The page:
Isolated in Chile’s northern Atacama Desert, the open-pit Escondida Mine is the world’s largest source of copper.
Escondida means “hidden” in Spanish, and hidden it was. The copper ore was buried under hundreds of meters of rock. The only way it was found was by drilling along a line of other known copper finds that stretched hundreds of kilometers.
Copper represents a substantial part of Chile’s economy. In 2013, copper mine production was valued at just over $30 billion. Chile is the world’s leading producer of copper, accounting for nearly 32% of world copper production.
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Farfour, M., 2013, Chile’s copper production expected to increase: World View, v. 2, no. 13, p. 1.
NASA, 2010, Escondida Copper Mine, Atacama Desert, Chile: NASA Earth Observatory, available at http://earthobservatory.nasa.gov/IOTD/view.php?id=43394. (Accessed April 11, 2013.)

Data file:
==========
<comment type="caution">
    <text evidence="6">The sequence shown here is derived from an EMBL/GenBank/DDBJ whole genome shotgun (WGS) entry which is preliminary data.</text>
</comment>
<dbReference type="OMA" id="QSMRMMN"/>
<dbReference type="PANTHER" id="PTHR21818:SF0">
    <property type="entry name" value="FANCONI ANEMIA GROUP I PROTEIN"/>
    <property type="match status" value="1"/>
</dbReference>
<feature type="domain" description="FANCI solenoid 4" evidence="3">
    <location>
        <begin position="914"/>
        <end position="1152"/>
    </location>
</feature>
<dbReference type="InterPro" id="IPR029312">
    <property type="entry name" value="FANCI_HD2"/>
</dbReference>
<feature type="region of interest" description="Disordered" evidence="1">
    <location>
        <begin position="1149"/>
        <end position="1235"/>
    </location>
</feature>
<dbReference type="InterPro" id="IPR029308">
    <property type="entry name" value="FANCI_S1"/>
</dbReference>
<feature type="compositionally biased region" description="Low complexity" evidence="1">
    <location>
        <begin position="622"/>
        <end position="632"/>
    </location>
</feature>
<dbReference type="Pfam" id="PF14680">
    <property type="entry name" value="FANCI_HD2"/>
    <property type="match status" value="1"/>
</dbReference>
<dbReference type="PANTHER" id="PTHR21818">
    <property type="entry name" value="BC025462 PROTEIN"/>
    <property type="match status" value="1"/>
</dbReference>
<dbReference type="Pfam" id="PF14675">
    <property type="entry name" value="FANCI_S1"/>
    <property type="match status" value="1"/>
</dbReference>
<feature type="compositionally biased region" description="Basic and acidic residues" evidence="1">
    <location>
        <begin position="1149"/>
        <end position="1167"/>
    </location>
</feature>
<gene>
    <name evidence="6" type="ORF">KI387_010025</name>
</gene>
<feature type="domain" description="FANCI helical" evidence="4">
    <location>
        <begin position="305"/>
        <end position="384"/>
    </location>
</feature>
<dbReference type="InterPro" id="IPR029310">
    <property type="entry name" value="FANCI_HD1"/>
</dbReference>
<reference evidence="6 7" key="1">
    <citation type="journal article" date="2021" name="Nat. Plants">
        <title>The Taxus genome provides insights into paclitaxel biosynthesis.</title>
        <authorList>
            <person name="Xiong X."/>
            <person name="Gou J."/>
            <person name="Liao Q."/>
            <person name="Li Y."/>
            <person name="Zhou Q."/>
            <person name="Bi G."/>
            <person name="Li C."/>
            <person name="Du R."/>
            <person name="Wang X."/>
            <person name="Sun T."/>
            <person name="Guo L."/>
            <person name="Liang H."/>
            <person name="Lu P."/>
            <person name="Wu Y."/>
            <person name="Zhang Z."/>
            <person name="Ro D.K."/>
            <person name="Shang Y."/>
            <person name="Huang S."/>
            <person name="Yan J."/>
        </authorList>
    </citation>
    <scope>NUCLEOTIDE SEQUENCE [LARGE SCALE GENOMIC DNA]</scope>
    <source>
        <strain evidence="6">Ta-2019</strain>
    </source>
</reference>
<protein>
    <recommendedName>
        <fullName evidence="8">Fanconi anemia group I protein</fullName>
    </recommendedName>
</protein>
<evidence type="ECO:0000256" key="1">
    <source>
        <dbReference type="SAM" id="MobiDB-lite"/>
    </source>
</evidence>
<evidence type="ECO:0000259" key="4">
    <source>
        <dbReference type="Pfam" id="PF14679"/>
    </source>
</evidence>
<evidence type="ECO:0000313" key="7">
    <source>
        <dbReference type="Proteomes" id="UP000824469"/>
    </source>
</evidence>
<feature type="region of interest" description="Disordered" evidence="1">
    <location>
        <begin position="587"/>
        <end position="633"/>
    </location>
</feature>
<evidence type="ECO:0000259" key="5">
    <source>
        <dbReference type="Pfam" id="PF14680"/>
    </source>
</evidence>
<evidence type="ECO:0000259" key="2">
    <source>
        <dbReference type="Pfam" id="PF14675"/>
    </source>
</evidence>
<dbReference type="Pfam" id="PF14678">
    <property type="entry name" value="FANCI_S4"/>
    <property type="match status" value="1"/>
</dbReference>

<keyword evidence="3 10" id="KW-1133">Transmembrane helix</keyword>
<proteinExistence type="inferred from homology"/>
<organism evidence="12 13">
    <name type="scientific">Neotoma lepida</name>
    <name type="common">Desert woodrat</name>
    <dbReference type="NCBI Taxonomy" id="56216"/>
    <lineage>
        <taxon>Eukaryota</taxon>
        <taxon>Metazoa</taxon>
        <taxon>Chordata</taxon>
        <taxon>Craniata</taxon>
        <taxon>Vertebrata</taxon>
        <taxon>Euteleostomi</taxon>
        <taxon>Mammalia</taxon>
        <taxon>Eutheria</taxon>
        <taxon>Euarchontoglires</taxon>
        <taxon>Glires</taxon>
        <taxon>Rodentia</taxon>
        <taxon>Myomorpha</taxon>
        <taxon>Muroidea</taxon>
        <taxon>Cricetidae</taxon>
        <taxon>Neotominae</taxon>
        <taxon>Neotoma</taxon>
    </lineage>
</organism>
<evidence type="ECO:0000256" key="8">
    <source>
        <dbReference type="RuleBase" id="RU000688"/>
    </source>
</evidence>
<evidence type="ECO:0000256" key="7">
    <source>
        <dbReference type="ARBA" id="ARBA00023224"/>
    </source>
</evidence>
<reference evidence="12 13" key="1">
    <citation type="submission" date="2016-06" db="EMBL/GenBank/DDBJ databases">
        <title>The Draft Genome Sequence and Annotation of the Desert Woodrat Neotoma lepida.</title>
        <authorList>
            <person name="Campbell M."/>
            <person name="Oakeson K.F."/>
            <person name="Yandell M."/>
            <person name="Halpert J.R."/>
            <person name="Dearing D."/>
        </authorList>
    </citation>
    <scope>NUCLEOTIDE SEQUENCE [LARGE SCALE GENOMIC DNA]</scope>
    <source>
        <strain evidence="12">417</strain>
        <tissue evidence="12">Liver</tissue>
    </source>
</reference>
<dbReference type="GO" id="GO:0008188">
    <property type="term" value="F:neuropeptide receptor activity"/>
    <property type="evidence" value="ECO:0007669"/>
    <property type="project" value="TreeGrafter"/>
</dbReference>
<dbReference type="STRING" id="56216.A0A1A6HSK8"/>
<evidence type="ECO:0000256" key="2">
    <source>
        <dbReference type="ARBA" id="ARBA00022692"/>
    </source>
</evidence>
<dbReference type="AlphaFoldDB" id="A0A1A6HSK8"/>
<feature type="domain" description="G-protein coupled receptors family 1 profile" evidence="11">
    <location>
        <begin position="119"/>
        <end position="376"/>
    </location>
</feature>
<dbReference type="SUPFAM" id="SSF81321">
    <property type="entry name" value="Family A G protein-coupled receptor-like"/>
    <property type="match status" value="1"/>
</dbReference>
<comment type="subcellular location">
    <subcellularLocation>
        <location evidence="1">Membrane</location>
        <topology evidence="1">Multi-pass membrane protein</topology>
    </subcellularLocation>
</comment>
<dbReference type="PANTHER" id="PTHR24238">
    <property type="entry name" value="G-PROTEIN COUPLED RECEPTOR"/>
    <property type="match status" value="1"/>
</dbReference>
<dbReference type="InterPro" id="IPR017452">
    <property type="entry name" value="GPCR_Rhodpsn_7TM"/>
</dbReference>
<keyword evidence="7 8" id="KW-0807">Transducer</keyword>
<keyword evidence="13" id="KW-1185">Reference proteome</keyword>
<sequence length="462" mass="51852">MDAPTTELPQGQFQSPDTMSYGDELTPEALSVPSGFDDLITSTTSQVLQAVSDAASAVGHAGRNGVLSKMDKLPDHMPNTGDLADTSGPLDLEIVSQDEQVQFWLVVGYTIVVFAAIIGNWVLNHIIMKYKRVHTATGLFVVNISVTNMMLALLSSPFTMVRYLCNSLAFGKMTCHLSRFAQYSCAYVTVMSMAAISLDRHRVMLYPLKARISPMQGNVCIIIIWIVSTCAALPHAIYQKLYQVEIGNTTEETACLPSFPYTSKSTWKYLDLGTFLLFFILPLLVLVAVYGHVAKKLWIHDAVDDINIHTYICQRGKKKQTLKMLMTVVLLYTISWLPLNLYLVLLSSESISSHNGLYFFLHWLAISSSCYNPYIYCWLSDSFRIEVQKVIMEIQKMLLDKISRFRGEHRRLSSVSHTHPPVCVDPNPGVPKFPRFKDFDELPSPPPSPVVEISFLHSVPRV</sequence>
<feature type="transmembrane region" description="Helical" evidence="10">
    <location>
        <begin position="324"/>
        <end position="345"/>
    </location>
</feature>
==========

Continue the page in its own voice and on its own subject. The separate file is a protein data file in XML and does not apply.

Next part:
Reuters, 2013, Escondida’s copper output on track: Business Report, available online at http://www.iol.co.za/business/international/escondida-s-copper-output-on-track-1.1497108. (Accessed April 11, 2013.)
Wacaster, S., 2015, 2013 Minerals Yearbook—Chile: U.S. Geological Survey, available at http://minerals.usgs.gov/minerals/pubs/country/sa.html#ci. (Accessed February 22, 2016.)
Wacaster, S., 2017, 2014 Minerals Yearbook—Chile: U.S. Geological Survey, accessed April 19, 2018, at http://minerals.usgs.gov/minerals/pubs/country/sa.html#ci.